Bedwetting is the loss of bladder control during the night. The medical term for bedwetting is nocturnal enuresis or enuresis. Bedwetting can be an embarrassing issue, but in many cases, it is perfectly normal. The American Academy of Child and Adolescent Psychiatry (AACAP) estimates that 15 percent of children over the age of three wet the bed (AACAP, 2011).
Bedwetting is a normal developmental stage for some children. However, it can be a symptom of underlying illness or disease in adults. About two percent of adults suffer from bedwetting, according to the National Association for Continence (NAFC, 2012).
Physical and psychological conditions can lead to bedwetting in some people. Common causes of bedwetting among children and adults include:
- small bladder size
- urinary tract infection (UTI)
- stress, fear, or insecurity
- prostate gland enlargement
- sleep apnea (abnormal pauses in breathing during sleep)
Hormonal imbalances can also cause bedwetting in some people. Everyone makes a hormone called antidiuretic hormone (ADH). ADH tells your body to slow down the production of urine overnight. The lower volume of urine helps a normal bladder hold urine overnight. People who do not make sufficient levels of ADH may experience nocturnal enuresis because their bladder cannot accommodate higher volumes of urine.
Diabetes is another disorder that can cause bedwetting. Patients who are diabetic do not process glucose (sugar) properly and may produce larger amounts of urine. The increase in urine production can cause children and adults who normally stay dry overnight to wet the bed.
Gender and genetics are among the risk factors for bedwetting. Both boys and girls may experience episodes of nocturnal enuresis during early childhood. However, boys are more likely to wet the bed when they get older. The Mayo Clinic estimates that up to 50 percent more males than females wet the bed (Mayo Clinic, 2012).
Family history plays a role, too. You are more likely to wet the bed if a parent, sibling, or other family member has had the same issue.
Bedwetting is also more common among children diagnosed with attention-deficit/hyperactivity disorder (ADHD). The relationship between bedwetting and ADHD is not fully understood by researchers.
Certain lifestyle changes may end bedwetting. Setting limits on fluid intake plays a large part in controlling bedwetting. Try not to drink water or other liquids within a few hours of bedtime to reduce the risk of having an accident. Drink the majority of your daily fluid requirements before dinnertime. This will ensure that your bladder is relatively empty before bedtime. Cut out caffeinated or alcoholic drinks in the evening because caffeine and alcohol are bladder irritants, and may cause you to urinate more.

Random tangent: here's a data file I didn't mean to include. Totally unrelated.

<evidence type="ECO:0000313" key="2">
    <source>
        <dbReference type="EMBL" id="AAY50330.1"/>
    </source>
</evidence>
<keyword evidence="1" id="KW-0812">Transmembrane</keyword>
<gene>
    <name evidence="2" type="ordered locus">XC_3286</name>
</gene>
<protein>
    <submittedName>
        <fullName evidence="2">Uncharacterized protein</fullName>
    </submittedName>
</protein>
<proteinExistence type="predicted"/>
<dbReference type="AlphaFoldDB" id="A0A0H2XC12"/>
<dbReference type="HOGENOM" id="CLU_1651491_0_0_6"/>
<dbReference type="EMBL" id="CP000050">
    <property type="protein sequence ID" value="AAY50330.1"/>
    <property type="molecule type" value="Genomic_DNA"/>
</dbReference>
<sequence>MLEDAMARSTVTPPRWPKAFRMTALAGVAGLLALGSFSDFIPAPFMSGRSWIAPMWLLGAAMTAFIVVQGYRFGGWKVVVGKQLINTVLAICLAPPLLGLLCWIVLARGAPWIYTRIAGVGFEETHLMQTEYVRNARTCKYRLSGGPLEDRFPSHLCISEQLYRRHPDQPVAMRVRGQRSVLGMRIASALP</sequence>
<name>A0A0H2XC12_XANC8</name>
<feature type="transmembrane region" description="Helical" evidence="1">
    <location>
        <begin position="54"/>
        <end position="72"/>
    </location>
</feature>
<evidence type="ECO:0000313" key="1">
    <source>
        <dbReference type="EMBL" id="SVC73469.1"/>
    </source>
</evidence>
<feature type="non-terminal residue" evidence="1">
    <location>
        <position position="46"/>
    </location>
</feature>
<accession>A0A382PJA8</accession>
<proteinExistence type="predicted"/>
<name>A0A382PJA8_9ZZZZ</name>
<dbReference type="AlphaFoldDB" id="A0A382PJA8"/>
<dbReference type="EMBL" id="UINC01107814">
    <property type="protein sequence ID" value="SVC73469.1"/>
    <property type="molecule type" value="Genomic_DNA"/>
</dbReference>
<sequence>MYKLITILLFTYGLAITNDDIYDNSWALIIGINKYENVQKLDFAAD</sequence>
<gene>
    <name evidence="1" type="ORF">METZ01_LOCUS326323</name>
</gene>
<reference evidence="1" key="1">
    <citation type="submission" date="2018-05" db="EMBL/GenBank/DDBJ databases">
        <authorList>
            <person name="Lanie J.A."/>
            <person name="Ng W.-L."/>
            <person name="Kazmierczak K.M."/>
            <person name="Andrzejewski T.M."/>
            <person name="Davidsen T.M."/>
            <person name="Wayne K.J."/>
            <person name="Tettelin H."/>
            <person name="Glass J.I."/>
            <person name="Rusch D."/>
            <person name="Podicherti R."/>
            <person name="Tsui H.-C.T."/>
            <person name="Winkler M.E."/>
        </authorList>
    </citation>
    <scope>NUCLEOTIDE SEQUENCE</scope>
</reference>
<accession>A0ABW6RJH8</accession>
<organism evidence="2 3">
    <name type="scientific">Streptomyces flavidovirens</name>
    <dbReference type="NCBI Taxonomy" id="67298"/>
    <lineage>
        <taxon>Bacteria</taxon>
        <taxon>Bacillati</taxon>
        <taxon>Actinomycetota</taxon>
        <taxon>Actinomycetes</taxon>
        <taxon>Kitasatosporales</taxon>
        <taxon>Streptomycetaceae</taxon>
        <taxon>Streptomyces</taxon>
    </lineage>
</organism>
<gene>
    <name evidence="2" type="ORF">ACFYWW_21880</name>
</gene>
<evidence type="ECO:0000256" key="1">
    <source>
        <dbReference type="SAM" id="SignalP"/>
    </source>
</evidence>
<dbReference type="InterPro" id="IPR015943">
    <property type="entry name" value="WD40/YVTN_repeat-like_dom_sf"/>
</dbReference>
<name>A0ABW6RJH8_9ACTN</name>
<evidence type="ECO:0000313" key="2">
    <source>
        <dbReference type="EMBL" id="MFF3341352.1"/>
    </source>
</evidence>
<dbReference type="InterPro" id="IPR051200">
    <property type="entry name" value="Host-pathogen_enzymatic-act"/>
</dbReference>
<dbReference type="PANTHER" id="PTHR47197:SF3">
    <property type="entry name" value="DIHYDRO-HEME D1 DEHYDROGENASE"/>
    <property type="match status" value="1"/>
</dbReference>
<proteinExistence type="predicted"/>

Devise a voiding schedule to help you stay dry overnight. A voiding schedule simply means that you urinate on a regular timetable, such as every one to two hours. Use the bathroom right before you go to bed to empty your bladder fully before sleep.
Bedwetting can sometimes occur during a stressful event in a young person’s life. Conflict at home or school may cause your child to have nightly accidents. The birth of a sibling, moving to a new home, or another change in routine can be stressful to children and may trigger bedwetting incidents. Talk to your child about how they are feeling. Understanding and compassion can help your child feel better about his or her situation, which can put an end to bedwetting in many cases.
Refrain from punishing bedwetting incidents. Praise your child when he or she stays dry. This will help him or her feel good about not wetting the bed.
Bedwetting that stems from a medical condition requires treatment beyond just lifestyle adjustments. Medications can treat a variety of conditions of which bedwetting is a symptom. For example:
- antibiotics can eliminate UTIs
- anticholinergic drugs can calm an irritated bladder
- desmopressin acetate increases levels of ADH to slow nighttime urine production
- DHT-blocking medications reduce swelling of the prostate gland
It is also important to control chronic conditions, such as diabetes and sleep apnea. Bedwetting associated with underlying medical issues will likely resolve with proper management.
Most children outgrow bedwetting by about seven years old. By this age, bladder control is stronger and more fully developed. Lifestyle changes, medical treatment, and support from family and friends can help children and adults overcome bedwetting.